While Frailich’s situation pertained to a specific client and the actions of the past several weeks, he, like most advisors spoken to for this article, stressed that political beliefs or party affiliation were not sufficient reasons to discount a client. Noah Damsky, the founder of Marina Wealth Advisors, finds that when skirting the edges of political issues, the tension could go from “zero to 100” extremely quickly.

“I think when clients just have different perspectives, it’s really about my respect for their perspective and their respect for mine,” he said. “It’s not something you want to try to trigger people on, you just acknowledge the differences are there, and there’s no right or wrong answer but we’re here to bring a different perspective to the table and to make sure they’re thinking about things holistically.”

An unbreachable impasse in an advisor/client relationship was far more likely to spring up over behaviors rather than beliefs, according to Ben S. Lies, the president and chief investment officer for Delphi Advisers. But if an advisor found themselves in a situation where they felt they may not be the best person for that client, Lies believed it was still the responsibility of the advisor to help them find a better fit. Lies said the one-on-one relationships he enjoyed with clients starkly contrasted with the often vicious discussions he surveyed in other spheres.

“When you have a relationship with very different political views, it’s important to talk about the differences and understand one another,” he said. “I think it’s different than a lot of what the media and social media would have us believe.”

For Sarah Ponder, who started her Austin-based RIA Real Estate Wealth Planning in the past several months, she said she has had to consider what to seek out when determining whether a potential client could blossom into an ongoing relationship. Through a lengthy discovery process, she never asks about politics explicitly, but will have a general conversation about goals and values, which she said could provide context about a client’s personality and worldview.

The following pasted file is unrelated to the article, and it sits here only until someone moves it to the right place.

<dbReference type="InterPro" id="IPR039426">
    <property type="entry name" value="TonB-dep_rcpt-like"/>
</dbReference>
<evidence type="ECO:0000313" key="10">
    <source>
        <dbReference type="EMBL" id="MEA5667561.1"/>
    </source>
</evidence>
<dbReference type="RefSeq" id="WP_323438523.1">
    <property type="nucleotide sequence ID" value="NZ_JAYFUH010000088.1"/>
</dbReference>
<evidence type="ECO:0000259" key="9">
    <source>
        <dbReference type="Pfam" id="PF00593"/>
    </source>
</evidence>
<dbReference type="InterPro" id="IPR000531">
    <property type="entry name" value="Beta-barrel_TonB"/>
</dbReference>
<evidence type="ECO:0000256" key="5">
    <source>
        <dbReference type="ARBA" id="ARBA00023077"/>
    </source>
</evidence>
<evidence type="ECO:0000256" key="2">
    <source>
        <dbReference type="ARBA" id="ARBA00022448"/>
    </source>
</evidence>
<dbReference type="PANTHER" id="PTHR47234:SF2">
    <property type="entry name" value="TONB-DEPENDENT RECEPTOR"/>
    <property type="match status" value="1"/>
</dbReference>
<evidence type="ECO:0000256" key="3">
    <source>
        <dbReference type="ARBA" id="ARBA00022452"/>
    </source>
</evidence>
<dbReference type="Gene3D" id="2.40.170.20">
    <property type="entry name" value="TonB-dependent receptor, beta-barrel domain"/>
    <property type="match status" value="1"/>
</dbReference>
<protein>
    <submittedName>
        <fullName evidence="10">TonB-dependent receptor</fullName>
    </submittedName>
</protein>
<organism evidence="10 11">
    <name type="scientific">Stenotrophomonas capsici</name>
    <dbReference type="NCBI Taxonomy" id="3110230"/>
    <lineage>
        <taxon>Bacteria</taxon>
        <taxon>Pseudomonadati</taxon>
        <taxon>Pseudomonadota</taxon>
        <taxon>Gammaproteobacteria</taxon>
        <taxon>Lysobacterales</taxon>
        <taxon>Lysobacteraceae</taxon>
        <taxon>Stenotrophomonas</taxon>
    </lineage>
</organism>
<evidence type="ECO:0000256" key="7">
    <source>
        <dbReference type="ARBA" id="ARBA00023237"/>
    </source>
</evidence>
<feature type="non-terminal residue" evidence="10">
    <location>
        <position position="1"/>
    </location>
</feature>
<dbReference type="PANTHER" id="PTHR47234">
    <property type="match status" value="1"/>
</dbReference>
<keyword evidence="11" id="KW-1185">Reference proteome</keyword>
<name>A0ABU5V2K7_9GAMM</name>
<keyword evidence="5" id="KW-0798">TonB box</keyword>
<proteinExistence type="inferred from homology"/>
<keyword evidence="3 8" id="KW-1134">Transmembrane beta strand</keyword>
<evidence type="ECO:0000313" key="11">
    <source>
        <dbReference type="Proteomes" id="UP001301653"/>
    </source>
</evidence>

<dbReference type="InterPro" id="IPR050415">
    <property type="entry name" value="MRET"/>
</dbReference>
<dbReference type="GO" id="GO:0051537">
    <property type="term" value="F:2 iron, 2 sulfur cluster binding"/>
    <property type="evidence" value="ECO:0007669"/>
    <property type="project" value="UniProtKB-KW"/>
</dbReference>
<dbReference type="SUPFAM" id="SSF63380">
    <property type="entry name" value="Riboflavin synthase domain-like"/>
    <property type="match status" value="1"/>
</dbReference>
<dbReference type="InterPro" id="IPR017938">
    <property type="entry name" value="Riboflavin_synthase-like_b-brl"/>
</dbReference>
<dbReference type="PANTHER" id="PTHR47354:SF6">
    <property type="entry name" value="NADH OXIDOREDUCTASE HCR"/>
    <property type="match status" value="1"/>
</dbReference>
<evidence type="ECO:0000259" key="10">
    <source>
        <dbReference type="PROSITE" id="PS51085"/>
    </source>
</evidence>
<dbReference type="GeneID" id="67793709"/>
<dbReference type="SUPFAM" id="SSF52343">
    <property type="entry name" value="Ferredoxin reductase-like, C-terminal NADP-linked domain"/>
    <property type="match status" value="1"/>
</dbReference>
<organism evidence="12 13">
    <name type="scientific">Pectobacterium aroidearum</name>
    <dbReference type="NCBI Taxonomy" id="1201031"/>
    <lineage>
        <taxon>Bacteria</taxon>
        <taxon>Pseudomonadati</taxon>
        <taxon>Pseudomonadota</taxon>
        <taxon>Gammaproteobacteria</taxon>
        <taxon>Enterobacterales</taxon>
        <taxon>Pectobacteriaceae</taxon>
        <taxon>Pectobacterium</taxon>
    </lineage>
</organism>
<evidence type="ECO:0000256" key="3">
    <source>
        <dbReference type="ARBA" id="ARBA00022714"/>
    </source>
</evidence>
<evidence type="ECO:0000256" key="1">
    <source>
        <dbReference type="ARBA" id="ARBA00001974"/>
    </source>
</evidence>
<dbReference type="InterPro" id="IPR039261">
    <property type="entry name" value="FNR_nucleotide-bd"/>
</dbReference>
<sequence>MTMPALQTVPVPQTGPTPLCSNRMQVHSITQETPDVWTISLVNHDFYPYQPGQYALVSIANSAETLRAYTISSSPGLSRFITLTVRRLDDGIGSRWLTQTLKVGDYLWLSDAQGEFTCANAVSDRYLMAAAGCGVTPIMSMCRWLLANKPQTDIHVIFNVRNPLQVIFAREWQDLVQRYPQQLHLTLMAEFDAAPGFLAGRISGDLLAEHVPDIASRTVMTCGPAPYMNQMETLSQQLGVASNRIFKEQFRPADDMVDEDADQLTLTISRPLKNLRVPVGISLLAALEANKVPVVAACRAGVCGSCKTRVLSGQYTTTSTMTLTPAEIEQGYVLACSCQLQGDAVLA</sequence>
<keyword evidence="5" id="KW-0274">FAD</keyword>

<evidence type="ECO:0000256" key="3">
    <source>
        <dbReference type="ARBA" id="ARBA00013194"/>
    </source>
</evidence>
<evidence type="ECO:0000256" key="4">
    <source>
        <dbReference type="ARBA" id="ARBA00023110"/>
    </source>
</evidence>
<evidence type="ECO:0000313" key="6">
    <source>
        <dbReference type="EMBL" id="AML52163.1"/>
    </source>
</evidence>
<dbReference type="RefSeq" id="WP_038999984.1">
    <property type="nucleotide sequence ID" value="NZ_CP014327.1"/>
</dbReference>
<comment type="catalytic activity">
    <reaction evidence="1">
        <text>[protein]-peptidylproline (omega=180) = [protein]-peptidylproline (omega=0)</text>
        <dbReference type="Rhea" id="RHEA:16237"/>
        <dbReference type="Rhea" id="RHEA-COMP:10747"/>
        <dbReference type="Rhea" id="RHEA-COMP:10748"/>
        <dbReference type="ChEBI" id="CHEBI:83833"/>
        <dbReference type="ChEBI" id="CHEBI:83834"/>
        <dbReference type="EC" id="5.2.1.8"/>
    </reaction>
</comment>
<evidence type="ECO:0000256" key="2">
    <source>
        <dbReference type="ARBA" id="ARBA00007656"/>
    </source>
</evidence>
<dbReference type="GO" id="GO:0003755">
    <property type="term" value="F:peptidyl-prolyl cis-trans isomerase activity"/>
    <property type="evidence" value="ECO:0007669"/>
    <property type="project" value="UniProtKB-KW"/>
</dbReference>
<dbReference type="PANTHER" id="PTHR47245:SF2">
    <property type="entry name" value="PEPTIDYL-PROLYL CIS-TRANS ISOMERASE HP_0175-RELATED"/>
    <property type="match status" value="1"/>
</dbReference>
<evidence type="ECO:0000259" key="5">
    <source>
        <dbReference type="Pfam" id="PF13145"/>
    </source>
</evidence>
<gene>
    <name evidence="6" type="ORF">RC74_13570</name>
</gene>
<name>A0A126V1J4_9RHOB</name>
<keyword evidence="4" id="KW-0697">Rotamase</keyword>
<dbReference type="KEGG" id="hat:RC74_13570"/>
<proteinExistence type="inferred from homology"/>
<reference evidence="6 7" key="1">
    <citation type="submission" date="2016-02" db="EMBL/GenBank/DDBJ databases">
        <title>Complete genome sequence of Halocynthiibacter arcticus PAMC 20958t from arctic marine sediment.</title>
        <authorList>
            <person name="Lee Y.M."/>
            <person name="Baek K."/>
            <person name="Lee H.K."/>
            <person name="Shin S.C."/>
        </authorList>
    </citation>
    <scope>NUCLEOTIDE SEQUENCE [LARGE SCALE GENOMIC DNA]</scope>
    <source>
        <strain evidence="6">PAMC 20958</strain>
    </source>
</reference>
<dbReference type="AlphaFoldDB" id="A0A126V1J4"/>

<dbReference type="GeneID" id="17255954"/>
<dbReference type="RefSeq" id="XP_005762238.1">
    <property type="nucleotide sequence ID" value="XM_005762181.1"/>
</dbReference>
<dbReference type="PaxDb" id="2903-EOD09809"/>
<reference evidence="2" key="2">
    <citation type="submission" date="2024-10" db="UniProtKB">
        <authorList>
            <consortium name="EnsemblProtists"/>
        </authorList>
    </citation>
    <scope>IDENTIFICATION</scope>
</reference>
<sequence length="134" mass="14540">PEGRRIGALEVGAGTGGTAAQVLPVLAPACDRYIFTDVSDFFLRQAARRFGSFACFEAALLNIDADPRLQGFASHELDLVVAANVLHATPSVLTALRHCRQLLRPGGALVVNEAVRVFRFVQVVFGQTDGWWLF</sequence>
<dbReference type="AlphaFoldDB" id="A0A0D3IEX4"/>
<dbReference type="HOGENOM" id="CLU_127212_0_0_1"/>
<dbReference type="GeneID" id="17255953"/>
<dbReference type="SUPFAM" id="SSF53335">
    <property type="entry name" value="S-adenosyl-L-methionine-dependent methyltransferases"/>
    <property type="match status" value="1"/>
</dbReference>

To Ponder, she felt it was essential for her to trust that the client would be willing to accept her advice based on the information she had. If she couldn’t trust that, she said, she couldn’t trust that she would end up delivering positive financial returns for that client, and would have a liability if their investment performance was unexpected. She said the elevated belief conspiracy theories could be a potential warning sign.

“I have an MBA and am a capitalist, of course, but it’s been really clear to me in the last number of years that if you’re going to work in finance and you’re going to be giving people fair advice, it has to be a two-way relationship where they trust you, and where they are willing to understand the evidence you’re presenting to them and willing to implement it,” she said. As for Trump’s claims concerning the 2020 election, “if people are truly buying into that now, they’re probably not in the right kind of headspace where i can talk about evidence-based investing and have them actually believe me.”

Some advisors, like Karl Leonard Hicks, believe in a more stringent demarcation between their practice with clients and their own beliefs. Hicks, who is a financial planner and the founder of the Riverside, Calif.–based Leonard Financial Group, said any time a client brings up any non-financial issue, he attempts to ‘steer it back’ towards a conversation directly about their financial planning. He followed the country’s intensifying political strife with a worried eye.